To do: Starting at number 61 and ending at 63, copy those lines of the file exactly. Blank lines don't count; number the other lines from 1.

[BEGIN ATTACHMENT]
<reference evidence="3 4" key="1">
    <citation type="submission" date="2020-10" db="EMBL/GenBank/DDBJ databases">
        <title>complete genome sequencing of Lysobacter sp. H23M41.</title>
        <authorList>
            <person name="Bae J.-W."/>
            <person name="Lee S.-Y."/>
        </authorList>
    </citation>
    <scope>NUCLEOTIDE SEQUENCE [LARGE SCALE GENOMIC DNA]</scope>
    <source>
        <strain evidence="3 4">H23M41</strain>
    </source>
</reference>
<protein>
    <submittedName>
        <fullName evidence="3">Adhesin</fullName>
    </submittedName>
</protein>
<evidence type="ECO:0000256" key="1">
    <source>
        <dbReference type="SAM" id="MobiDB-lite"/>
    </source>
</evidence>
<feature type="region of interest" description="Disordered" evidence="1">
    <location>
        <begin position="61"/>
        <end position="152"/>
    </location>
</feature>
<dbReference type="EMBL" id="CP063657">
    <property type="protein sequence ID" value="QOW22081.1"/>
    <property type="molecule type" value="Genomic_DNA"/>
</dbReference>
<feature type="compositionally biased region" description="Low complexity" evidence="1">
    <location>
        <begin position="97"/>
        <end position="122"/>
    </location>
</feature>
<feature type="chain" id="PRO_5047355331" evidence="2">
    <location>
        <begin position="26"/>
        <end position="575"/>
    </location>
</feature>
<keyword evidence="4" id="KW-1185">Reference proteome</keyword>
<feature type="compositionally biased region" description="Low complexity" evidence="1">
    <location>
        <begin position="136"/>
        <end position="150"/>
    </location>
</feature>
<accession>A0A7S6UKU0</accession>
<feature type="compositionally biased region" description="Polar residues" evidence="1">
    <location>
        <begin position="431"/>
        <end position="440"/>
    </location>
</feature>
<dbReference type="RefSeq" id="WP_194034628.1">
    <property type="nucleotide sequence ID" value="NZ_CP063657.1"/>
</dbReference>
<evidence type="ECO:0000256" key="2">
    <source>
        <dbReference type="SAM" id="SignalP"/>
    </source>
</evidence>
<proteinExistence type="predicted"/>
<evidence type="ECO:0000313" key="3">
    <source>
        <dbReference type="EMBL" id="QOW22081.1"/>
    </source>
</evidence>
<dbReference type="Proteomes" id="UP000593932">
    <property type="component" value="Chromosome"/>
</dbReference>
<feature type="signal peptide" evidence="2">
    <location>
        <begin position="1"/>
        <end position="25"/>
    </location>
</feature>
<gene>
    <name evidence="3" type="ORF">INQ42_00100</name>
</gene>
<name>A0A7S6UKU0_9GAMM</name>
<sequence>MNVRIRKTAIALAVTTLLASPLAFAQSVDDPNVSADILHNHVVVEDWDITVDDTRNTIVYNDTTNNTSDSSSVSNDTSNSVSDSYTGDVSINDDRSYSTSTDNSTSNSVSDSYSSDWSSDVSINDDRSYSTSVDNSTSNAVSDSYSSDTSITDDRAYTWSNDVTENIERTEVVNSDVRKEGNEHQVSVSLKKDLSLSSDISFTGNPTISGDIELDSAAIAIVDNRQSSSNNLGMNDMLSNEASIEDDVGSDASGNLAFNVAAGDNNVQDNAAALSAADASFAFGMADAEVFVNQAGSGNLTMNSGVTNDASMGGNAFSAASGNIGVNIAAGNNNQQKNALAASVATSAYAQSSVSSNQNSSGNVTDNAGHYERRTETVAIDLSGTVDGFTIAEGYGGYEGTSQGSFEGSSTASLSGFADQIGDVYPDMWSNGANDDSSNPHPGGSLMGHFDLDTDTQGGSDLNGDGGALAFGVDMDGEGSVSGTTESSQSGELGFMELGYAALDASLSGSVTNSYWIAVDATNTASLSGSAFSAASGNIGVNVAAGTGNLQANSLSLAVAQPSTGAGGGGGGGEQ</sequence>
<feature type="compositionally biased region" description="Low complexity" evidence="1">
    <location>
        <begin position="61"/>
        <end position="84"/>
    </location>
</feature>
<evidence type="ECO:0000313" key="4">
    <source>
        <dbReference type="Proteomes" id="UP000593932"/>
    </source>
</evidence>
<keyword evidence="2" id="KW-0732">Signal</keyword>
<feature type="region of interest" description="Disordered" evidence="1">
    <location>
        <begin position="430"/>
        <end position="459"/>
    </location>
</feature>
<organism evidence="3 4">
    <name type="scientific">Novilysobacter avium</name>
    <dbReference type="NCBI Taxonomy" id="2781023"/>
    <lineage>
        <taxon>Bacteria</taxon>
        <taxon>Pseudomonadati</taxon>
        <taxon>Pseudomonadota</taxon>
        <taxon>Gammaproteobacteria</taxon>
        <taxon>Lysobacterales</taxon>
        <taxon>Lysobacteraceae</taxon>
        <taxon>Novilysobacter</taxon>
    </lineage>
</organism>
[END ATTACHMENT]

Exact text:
    <property type="nucleotide sequence ID" value="NZ_CP063657.1"/>
</dbReference>
<evidence type="ECO:0000256" key="2">